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The changing nature of work and stress

Marc J. Schabracq (University of Amsterdam, Amsterdam, The Netherlands)
Cary L. Cooper (University of Manchester Institute of Science and Technology, Manchester, UK)

Journal of Managerial Psychology

ISSN: 0268-3946

Article publication date: 1 May 2000



Considers the architecture and production of everyday life and its positive outcomes, as well as ways of disrupting it, resulting in the loss of these outcomes. Indirectly, such disruption might be brought about by the possible effects of the huge, interacting global changes (in the fields of macro‐economics, technology, culture and politics) on our organisations. These changes force organisations to change themselves too, in order to survive. Some of these forms of adaptation are discussed. Looking at their consequences on the everyday life of their employees, the article roughly distinguishes two kinds of consequences. The article indicates a number of possible sources of stress, and some approaches and interventions that may mitigate their possible harmful effects. Moreover, it concludes that such interventions can have more general positive effects for the organisation, because stress‐related complaints can be indicators of underlying factors that may negatively affect other organisational goals as well.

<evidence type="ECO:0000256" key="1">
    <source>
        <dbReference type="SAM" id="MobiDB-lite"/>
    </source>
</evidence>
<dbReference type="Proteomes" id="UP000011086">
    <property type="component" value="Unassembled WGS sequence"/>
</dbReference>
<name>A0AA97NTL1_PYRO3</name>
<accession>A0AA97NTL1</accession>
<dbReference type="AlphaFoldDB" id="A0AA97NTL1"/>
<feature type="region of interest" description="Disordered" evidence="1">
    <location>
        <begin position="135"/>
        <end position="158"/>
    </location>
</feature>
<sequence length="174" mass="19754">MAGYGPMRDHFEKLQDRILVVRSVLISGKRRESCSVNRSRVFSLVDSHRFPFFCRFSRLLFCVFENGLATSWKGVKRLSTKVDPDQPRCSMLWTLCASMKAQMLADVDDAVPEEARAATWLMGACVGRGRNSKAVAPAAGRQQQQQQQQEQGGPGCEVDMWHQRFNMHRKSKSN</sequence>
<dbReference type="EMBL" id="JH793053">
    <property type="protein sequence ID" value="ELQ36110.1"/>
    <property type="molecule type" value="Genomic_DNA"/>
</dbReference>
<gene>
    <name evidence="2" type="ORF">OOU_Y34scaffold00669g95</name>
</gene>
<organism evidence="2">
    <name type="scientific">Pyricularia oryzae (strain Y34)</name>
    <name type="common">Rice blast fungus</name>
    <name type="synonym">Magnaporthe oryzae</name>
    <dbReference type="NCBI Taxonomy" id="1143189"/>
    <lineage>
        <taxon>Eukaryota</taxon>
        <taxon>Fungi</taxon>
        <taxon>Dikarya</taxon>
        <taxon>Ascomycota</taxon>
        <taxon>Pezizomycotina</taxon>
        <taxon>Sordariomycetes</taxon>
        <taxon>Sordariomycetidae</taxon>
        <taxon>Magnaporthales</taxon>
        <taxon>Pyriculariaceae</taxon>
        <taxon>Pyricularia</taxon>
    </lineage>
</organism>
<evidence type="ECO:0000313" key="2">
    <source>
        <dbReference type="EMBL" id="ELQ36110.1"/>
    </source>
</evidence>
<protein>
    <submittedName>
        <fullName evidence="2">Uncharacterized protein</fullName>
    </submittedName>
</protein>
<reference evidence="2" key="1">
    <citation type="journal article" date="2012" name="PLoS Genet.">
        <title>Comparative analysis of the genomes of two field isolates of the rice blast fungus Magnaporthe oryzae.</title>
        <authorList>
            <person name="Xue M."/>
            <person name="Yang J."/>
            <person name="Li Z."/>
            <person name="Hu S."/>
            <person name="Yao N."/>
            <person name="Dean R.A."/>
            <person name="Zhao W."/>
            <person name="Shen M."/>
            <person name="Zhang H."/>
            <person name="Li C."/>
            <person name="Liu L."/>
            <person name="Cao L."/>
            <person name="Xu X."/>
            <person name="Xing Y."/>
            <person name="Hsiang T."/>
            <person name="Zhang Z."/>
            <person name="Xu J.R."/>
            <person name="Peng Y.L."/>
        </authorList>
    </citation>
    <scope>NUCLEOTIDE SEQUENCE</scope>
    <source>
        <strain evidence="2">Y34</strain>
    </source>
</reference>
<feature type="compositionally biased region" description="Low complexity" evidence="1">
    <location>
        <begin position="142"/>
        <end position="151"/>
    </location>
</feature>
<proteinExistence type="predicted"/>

Schabracq, M.J. and Cooper, C.L. (2000), "The changing nature of work and stress", Journal of Managerial Psychology, Vol. 15 No. 3, pp. 227-241.




Copyright © 2000, MCB UP Limited

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